Unlike the Rakaia River, the Waimakariri does not have a fast-flowing narrow channel at its entrance to the sea. Rather at the mouth of the Waimakariri River, the bottom is sandy. Although the channel does narrow as the tide drops it never becomes sufficiently narrow for the water to gain the great pace it does at Rakaia. In the 30 odd years, I have been fishing at the mouth of the Waimakariri River I have seen very few trout caught there. However, it is an excellent spot for salmon fishing from January through until March. There are usually kahawai in the surf over summer.
Instead much of the sea-run brown trout fishing in the Waimakariri River centres around the braids above the Banana Hole to the area around the bridges. There is also good sea-run trout fishing upstream of the bridges, although this section is well fished prior to Christmas, it is less popular than the area downstream of the bridges. I have caught some good fish over the years in the area upstream of the bridges. Some of the side streams hold good size brown trout that can be stalked and ambushed as they rotate around their beat.
I suspect that many anglers who fish out in the main flow of the Waimakariri River for sea-run brown trout are unaware that there is often better fishing closer to the bank. Where there are rocks lining the riverbank trout will often rest in the slack water behind these rocks waiting to ambush smelt and whitebait. It is a good idea to quietly walk up to the rocks and stand for a few moments looking down at the river. After waiting and observing you may be surprised to see a trout’s head pop up and take something from or near the surface.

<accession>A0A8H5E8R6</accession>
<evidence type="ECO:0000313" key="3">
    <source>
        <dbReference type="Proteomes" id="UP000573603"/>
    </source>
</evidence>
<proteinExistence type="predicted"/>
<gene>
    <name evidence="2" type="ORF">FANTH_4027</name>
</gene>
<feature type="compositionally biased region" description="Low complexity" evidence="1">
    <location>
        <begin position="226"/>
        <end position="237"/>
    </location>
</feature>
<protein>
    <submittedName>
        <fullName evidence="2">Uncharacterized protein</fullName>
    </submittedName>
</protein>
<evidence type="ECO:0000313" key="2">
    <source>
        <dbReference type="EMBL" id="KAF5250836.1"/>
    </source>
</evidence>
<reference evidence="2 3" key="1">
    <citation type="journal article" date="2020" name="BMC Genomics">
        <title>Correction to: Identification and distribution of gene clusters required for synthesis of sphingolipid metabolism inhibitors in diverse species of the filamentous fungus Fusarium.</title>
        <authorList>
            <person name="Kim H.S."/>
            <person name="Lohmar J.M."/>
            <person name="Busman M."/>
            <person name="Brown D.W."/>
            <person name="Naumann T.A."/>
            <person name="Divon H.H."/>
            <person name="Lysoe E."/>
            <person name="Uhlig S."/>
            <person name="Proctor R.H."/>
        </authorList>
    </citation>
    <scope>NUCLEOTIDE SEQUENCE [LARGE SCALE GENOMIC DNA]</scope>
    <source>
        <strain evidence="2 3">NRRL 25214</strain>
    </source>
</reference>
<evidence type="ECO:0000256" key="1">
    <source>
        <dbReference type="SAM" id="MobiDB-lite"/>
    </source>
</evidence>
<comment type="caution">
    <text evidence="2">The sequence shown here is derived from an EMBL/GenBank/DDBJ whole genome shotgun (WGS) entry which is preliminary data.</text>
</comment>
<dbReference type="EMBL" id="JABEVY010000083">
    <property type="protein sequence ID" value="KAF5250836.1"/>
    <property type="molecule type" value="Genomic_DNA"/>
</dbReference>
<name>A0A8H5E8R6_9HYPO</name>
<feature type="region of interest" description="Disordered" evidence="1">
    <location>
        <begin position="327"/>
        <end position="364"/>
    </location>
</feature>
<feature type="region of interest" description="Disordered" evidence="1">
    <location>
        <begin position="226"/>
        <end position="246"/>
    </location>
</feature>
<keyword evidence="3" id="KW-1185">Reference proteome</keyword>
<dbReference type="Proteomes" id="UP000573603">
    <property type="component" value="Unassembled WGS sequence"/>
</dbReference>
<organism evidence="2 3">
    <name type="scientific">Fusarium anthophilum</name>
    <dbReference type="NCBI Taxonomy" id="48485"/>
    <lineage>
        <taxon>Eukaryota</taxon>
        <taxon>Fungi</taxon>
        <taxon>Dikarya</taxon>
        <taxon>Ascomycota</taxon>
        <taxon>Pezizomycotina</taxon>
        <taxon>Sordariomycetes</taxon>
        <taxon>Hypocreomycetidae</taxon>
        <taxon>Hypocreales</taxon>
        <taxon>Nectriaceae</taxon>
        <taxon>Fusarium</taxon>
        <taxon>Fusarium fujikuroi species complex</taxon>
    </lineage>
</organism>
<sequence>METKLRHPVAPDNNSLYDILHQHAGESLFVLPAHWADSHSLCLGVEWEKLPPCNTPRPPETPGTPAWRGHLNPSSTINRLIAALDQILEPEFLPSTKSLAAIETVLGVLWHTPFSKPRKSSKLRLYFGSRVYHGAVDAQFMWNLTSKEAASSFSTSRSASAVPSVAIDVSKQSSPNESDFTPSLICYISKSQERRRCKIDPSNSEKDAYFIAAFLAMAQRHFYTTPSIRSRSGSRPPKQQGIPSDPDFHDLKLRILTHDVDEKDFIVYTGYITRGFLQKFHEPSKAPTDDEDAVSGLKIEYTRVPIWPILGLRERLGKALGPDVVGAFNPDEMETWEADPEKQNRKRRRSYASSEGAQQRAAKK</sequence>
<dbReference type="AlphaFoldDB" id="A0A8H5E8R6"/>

I have seen this many times and have caught some good trout by just waiting and watching. When a fish finds a good rock to hide behind you might be surprised to discover that it can remain there for days at a time – or until it is caught by a knowledgeable angler. Many of us will be aware of the old anglers’ advice to fish your feet first. Well, this is certainly true when it comes to sea-run trout fishing. Usually, the water will be discoloured to some degree affording the trout good cover. It is important to take your time and not crash around scaring the fish off!